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Cai W.-J.,University of Georgia | Luther III G.W.,University of Delaware | Cornwell J.C.,University of Cambridge | Giblin A.E.,The Ecosystem Center
Aquatic Geochemistry | Year: 2010

We used fine-scale porewater profiles and rate measurements together with a multiple component transport-reaction model to investigate carbon degradation pathways and the coupling between electron and proton transfer reactions in Lake Champlain sediments. We measured porewater profiles of O2, Mn2+, Fe2+, HS-, pH and pCO2 at mm resolution by microelectrodes, and profiles of NO3-, SO42-, NH4+, total inorganic carbon (DIC) and total alkalinity (TA) at cm resolution using standard wet chemical techniques. In addition, sediment-water fluxes of oxygen, DIC, nitrate, ammonium and N2 were measured. Rates of gross and net sulfate reduction were also measured in the sediments. It is shown that organic matter (OM) decomposes via six pathways: oxic respiration (35. 2%), denitrification (10. 4%), MnO2 reduction (3. 6%), FeOOH reduction (9. 6%), sulfate reduction (14. 9%), and methanogenesis (26. 4%). In the lake sediments, about half of the benthic O2 flux is used for aerobic respiration, and the rest is used for the regeneration of other electron acceptors produced during the above diagenetic reactions. There is a strong coupling between O2 usage and Mn2+ oxidation. MnO2 is also an important player in Fe and S cycles and in pH and TA balance. Although nitrate concentrations in the overlying water were low, denitrification becomes a quantitatively important pathway for OM decomposition due to the oxidation of NH4+ to NO3-. Finally, despite its low concentration in freshwater, sulfate is an important electron acceptor due to its high efficiency of internal cycling. This paper also discusses quantitatively the relationship between redox reactions and the porewater pH values. It is demonstrated here that pH and pCO2 are sensitive variables that reflect various oxidation and precipitation reactions in porewater, while DIC and TA profiles provide effective constraints on the rates of various diagenetic reactions. © Springer Science+Business Media B.V. 2010. Source

Xu H.,University of Minnesota | Twine T.E.,University of Minnesota | Yang X.,Brown University | Yang X.,The Ecosystem Center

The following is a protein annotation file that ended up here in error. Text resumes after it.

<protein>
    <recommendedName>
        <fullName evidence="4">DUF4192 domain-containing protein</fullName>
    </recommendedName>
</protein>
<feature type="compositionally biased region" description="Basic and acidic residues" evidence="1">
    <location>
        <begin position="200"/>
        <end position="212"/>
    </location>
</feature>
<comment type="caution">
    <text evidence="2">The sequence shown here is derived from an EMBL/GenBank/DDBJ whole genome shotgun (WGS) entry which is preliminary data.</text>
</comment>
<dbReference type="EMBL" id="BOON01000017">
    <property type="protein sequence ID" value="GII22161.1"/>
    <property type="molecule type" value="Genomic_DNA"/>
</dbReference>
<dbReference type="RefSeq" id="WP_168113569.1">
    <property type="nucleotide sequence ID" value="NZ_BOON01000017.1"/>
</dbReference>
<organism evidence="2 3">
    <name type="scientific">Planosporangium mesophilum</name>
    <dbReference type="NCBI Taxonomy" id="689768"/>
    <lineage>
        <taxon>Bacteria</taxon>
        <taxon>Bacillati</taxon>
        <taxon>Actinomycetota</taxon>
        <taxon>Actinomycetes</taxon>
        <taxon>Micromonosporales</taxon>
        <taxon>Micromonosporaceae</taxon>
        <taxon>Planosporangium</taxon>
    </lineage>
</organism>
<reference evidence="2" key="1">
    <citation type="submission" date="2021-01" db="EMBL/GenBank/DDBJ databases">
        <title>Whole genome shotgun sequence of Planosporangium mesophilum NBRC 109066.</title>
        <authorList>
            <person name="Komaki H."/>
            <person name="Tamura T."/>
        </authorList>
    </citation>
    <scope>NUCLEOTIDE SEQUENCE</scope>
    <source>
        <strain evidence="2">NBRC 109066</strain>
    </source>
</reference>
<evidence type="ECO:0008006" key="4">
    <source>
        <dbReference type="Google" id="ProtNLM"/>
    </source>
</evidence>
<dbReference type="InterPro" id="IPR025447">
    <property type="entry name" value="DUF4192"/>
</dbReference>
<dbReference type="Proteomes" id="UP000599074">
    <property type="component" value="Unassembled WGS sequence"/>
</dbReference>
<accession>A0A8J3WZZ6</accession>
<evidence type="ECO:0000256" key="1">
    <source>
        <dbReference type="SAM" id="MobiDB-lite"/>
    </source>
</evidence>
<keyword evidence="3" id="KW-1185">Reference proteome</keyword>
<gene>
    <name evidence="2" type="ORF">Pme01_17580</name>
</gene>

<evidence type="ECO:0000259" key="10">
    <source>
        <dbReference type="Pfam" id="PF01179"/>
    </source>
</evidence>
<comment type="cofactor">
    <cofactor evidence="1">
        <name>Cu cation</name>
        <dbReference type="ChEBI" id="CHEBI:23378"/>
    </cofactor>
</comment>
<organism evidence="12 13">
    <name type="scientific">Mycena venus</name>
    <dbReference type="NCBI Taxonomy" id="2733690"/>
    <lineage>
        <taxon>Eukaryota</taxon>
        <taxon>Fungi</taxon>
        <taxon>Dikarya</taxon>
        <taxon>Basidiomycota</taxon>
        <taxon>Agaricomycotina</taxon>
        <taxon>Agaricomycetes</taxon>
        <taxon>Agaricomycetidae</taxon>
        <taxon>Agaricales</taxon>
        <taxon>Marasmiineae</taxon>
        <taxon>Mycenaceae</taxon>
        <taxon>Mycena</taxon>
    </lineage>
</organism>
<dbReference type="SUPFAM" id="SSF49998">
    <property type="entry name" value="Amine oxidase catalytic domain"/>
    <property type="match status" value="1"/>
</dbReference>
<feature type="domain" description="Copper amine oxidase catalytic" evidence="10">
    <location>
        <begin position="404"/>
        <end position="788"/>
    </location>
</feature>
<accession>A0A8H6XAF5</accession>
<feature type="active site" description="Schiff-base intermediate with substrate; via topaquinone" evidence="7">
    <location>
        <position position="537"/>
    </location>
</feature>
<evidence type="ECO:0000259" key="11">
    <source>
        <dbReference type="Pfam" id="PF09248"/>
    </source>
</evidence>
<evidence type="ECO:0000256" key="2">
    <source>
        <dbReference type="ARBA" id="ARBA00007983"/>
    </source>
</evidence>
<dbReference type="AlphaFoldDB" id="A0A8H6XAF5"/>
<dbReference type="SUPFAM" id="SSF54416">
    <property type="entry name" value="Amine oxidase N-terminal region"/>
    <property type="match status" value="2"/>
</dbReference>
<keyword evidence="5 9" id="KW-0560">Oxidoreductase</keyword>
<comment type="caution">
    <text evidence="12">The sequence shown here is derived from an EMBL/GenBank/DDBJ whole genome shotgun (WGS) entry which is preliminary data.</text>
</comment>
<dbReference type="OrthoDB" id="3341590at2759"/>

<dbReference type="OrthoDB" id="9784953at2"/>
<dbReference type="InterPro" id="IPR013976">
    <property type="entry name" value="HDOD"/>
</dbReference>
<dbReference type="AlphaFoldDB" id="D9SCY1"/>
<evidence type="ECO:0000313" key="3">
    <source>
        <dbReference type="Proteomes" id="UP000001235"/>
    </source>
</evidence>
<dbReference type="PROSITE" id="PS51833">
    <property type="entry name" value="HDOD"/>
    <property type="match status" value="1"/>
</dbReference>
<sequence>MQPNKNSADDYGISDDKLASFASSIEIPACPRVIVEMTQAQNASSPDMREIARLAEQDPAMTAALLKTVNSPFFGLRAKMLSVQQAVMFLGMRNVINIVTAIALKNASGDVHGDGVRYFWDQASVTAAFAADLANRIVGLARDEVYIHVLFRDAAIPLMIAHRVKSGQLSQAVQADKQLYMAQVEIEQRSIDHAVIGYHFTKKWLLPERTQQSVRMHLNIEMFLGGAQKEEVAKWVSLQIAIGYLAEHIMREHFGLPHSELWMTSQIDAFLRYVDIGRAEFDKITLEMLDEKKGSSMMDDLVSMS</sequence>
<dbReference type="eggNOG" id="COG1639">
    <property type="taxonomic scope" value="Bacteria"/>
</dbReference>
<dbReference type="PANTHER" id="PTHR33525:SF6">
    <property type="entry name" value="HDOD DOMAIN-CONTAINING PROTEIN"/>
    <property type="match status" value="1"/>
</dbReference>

Remote Sensing | Year: 2014

Vegetation phenology plays an important role in regulating processes of terrestrial ecosystems. Dynamic ecosystem models (DEMs) require representation of phenology to simulate the exchange of matter and energy between the land and atmosphere. Location-specific parameterization with phenological observations can potentially improve the performance of phenological models embedded in DEMs. As ground-based phenological observations are limited, phenology derived from remote sensing can be used as an alternative to parameterize phenological models. It is important to evaluate to what extent remotely sensed phenological metrics are capturing the phenology observed on the ground. We evaluated six methods based on two vegetation indices (VIs) (i.e., Normalized Difference Vegetation Index and Enhanced Vegetation Index) for retrieving the phenology of temperate forest in the Agro-IBIS model. First, we compared the remotely sensed phenological metrics with observations at Harvard Forest and found that most of the methods have large biases regardless of the VI used. Only two methods for the leaf onset and one method for the leaf offset showed a moderate performance. When remotely sensed phenological metrics were used to parameterize phenological models, the bias is maintained, and errors propagate to predictions of gross primary productivity and net ecosystem production. Our results show that Agro-IBIS has different sensitivities to leaf onset and offset in terms of carbon assimilation, suggesting it might be better to examine the respective impact of leaf onset and offset rather than the overall impact of the growing season length. © 2014 by the authors; licensee MDPI, Basel, Switzerland. Source

Schadel C.,University of Florida | Schuur E.A.G.,University of Florida | Bracho R.,University of Florida | Elberling B.,Copenhagen University | And 6 more authors.
Global Change Biology | Year: 2014